All participants gave written informed consent, and the protocol was approved by the hospital ethics committee.

Follow-up

All patients were clinically followed up in a special outpatient clinic for diabetes vascular complications or by telephone conversation with patients and their family members every 3 months after initial angiography. Medical treatments (Table 1 and Supplementary Table 1), including statins, aspirin, clopidogrel, ACE inhibitors/ angiotensin receptor blockers (ARBs), and antidiabetes agents, were prescribed according to the guidelines recommended by the American Heart Association and American Diabetes Association (14,15). For meeting the treatment goal, serum levels of fasting blood glucose, 2-h postprandial blood glucose, and HbA1c were examined every 6 months, with instant self-monitoring of blood glucose for glycemic control and hypoglycemic prevention. A lipid profile and glycation levels of apoA-I were evaluated at 12 months. For cardiac event follow-up, the major events consisted of nonfatal myocardial infarction and cardiac death. Patients of cardiac death were not included in this study of plaque progression because of unavailable follow-up angiography (Fig. 1). Secondary events included unstable angina, heart failure, and coronary revascularization. In order to guarantee rigorous data quality, all adverse cardiac events were reviewed by two experienced interventional cardiologists. The choice of repeat percutaneous coronary intervention or coronary artery bypass grafting was at the physician’s discretion.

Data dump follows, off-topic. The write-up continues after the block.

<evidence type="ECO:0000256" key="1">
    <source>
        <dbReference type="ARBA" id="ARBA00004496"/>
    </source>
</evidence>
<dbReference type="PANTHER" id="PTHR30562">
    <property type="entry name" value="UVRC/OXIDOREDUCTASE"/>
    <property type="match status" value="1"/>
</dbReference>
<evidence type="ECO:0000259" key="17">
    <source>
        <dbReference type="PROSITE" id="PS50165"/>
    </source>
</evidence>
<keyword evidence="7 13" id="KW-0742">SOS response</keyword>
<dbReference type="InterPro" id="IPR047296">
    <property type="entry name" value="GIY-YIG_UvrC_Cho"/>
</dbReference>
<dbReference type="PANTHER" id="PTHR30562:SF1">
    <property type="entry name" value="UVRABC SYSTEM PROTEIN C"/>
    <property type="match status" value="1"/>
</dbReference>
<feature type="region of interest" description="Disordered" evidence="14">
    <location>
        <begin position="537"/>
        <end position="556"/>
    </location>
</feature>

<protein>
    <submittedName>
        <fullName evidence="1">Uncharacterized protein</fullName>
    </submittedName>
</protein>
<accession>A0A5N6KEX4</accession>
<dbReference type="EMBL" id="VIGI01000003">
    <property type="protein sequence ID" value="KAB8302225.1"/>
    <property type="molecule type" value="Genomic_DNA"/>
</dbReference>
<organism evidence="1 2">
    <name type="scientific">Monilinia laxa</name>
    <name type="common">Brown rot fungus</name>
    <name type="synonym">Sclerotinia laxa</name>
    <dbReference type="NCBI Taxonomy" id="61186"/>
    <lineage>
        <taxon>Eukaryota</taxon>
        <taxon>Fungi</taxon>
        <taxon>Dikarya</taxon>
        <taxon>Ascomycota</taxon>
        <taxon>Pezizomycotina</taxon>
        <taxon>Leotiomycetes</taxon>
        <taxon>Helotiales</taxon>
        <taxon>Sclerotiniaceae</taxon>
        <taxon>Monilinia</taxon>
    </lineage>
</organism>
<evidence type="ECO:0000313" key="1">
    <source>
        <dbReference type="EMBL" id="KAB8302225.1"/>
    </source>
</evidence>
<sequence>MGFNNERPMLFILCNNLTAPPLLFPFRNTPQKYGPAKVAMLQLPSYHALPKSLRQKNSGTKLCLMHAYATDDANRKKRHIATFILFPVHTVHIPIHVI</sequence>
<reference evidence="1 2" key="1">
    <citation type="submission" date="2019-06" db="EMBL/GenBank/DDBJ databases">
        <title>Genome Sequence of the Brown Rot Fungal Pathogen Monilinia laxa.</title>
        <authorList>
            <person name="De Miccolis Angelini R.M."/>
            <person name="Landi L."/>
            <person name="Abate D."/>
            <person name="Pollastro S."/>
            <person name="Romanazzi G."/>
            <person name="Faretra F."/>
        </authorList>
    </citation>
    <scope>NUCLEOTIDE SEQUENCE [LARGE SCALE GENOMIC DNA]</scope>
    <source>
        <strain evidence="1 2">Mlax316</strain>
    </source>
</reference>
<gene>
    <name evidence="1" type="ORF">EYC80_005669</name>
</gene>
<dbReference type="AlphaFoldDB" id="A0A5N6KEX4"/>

Table 1

Baseline characteristics and biochemical assessments

Baseline characteristics and biochemical assessments
Baseline characteristics and biochemical assessments
Figure 1

Flowchart of follow-up in patients.

Figure 1

Flowchart of follow-up in patients.

Close modal